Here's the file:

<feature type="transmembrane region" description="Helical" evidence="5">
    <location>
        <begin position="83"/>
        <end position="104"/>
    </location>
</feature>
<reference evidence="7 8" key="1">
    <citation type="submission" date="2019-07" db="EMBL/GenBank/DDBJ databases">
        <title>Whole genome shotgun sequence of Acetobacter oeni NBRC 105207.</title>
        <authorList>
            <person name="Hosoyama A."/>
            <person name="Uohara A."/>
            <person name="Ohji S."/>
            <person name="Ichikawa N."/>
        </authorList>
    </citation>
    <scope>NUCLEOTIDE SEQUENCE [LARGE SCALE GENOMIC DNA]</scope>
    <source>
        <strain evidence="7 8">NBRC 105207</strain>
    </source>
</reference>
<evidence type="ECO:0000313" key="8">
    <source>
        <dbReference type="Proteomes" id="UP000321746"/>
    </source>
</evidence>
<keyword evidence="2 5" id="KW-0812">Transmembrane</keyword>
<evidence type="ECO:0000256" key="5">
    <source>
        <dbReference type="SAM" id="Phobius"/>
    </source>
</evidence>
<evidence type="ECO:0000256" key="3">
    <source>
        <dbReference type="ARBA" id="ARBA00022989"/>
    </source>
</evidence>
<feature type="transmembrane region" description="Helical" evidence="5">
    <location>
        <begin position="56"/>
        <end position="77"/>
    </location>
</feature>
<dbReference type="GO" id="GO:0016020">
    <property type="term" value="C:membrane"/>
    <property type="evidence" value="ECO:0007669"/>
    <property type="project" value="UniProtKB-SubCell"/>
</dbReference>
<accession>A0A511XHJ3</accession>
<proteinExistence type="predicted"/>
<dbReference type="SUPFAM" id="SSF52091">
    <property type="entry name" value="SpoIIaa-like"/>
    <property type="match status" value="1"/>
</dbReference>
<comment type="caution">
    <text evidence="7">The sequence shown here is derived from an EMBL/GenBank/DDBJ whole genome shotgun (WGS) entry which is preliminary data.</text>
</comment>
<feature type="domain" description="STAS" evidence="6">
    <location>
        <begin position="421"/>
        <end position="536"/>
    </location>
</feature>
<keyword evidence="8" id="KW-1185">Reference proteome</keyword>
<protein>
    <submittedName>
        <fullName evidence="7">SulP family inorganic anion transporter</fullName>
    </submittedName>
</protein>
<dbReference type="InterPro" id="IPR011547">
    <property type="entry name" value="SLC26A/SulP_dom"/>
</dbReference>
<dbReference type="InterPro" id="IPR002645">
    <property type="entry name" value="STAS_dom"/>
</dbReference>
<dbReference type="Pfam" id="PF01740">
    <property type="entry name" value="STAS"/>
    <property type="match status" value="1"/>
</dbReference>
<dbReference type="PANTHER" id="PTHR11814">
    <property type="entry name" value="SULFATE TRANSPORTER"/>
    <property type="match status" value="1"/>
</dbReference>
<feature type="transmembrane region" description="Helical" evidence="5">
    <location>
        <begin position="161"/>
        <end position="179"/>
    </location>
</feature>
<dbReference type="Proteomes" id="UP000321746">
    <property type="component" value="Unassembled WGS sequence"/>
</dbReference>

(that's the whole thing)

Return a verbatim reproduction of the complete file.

<feature type="transmembrane region" description="Helical" evidence="5">
    <location>
        <begin position="83"/>
        <end position="104"/>
    </location>
</feature>
<reference evidence="7 8" key="1">
    <citation type="submission" date="2019-07" db="EMBL/GenBank/DDBJ databases">
        <title>Whole genome shotgun sequence of Acetobacter oeni NBRC 105207.</title>
        <authorList>
            <person name="Hosoyama A."/>
            <person name="Uohara A."/>
            <person name="Ohji S."/>
            <person name="Ichikawa N."/>
        </authorList>
    </citation>
    <scope>NUCLEOTIDE SEQUENCE [LARGE SCALE GENOMIC DNA]</scope>
    <source>
        <strain evidence="7 8">NBRC 105207</strain>
    </source>
</reference>
<evidence type="ECO:0000313" key="8">
    <source>
        <dbReference type="Proteomes" id="UP000321746"/>
    </source>
</evidence>
<keyword evidence="2 5" id="KW-0812">Transmembrane</keyword>
<evidence type="ECO:0000256" key="5">
    <source>
        <dbReference type="SAM" id="Phobius"/>
    </source>
</evidence>
<evidence type="ECO:0000256" key="3">
    <source>
        <dbReference type="ARBA" id="ARBA00022989"/>
    </source>
</evidence>
<feature type="transmembrane region" description="Helical" evidence="5">
    <location>
        <begin position="56"/>
        <end position="77"/>
    </location>
</feature>
<dbReference type="GO" id="GO:0016020">
    <property type="term" value="C:membrane"/>
    <property type="evidence" value="ECO:0007669"/>
    <property type="project" value="UniProtKB-SubCell"/>
</dbReference>
<accession>A0A511XHJ3</accession>
<proteinExistence type="predicted"/>
<dbReference type="SUPFAM" id="SSF52091">
    <property type="entry name" value="SpoIIaa-like"/>
    <property type="match status" value="1"/>
</dbReference>
<comment type="caution">
    <text evidence="7">The sequence shown here is derived from an EMBL/GenBank/DDBJ whole genome shotgun (WGS) entry which is preliminary data.</text>
</comment>
<feature type="domain" description="STAS" evidence="6">
    <location>
        <begin position="421"/>
        <end position="536"/>
    </location>
</feature>
<keyword evidence="8" id="KW-1185">Reference proteome</keyword>
<protein>
    <submittedName>
        <fullName evidence="7">SulP family inorganic anion transporter</fullName>
    </submittedName>
</protein>
<dbReference type="InterPro" id="IPR011547">
    <property type="entry name" value="SLC26A/SulP_dom"/>
</dbReference>
<dbReference type="InterPro" id="IPR002645">
    <property type="entry name" value="STAS_dom"/>
</dbReference>
<dbReference type="Pfam" id="PF01740">
    <property type="entry name" value="STAS"/>
    <property type="match status" value="1"/>
</dbReference>
<dbReference type="PANTHER" id="PTHR11814">
    <property type="entry name" value="SULFATE TRANSPORTER"/>
    <property type="match status" value="1"/>
</dbReference>
<feature type="transmembrane region" description="Helical" evidence="5">
    <location>
        <begin position="161"/>
        <end position="179"/>
    </location>
</feature>
<dbReference type="Proteomes" id="UP000321746">
    <property type="component" value="Unassembled WGS sequence"/>
</dbReference>